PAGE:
The Big Bam: The Life and Times of Babe Ruth
Upon hearing the news that eight members of the Chicago White Sox had accepted money from gamblers in return for tanking the World Series, Babe Ruth said, "It was like hearing that my Church had sold out."
I'll bet you didn't know that about Babe Ruth.
I'll bet you also didn't know that while Ruth claimed to have had an older brother who was killed in a brawl, Ruth's sister said there never had been any such brother.
And I haven't even gotten to the golf shot Ruth hit on a frozen lake...allegedly the longest golf shot ever...or the time he threw a bowling ball that bounced off the ally, out the door, down the stairs, and then down a long hill to become the longest bowling shot ever. Did you know about those?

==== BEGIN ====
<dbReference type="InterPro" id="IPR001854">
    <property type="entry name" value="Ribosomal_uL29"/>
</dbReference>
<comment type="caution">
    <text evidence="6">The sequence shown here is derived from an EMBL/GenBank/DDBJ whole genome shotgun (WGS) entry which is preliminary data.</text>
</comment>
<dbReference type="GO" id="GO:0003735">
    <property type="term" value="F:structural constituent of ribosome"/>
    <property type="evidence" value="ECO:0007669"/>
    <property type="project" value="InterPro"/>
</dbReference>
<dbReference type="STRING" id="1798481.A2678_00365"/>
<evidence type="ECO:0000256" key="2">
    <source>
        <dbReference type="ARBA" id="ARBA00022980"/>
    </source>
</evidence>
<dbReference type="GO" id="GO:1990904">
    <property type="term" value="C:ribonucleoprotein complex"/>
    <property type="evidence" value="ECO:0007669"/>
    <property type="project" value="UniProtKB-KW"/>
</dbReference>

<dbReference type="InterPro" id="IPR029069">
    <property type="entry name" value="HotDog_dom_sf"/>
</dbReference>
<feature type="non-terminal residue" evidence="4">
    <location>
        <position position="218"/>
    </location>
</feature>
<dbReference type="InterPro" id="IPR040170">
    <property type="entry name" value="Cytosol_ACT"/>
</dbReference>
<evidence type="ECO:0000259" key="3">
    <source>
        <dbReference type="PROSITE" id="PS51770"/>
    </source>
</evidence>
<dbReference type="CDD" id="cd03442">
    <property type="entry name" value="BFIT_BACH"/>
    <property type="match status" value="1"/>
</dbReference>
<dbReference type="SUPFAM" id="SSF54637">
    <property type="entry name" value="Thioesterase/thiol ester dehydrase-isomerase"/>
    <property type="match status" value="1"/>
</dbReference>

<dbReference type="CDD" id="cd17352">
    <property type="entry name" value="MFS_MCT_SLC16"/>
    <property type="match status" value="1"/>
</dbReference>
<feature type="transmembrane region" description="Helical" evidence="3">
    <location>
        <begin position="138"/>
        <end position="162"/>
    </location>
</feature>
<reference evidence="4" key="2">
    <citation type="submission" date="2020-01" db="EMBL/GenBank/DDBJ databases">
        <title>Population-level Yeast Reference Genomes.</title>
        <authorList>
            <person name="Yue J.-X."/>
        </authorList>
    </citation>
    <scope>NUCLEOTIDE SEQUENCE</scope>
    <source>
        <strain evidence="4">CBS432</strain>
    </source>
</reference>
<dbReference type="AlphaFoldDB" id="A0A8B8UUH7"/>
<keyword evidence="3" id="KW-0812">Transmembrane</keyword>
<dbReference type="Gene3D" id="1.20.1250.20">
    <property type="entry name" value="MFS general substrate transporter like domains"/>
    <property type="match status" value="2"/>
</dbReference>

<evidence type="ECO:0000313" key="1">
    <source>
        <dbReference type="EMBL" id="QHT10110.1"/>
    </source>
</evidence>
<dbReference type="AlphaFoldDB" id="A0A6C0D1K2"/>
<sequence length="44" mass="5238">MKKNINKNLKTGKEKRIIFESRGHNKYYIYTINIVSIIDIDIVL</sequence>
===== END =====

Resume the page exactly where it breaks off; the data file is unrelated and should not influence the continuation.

One of the themes of Leigh Montville's terrific biography of Ruth is that the Big Bam didn't do small. Ever. He was larger than life as a ballplayer, but he was similarly outsized in terms of everything else he did, and when he finally understood that he would not get a job managing a major league baseball team, even his disappointment was big.
Montville writes as if he's having a wonderful time chronicling Ruth's excesses, but he's also sensitive to the inevitable crash that comes when the world stops providing a forum within which Babe Ruth can be Babe Ruth. "The athlete, no matter who he is, once removed from his uniform, looks much older," Montville writes. "The Babe also looked lost."
This program aired on May 25, 2006. The audio for this program is not available.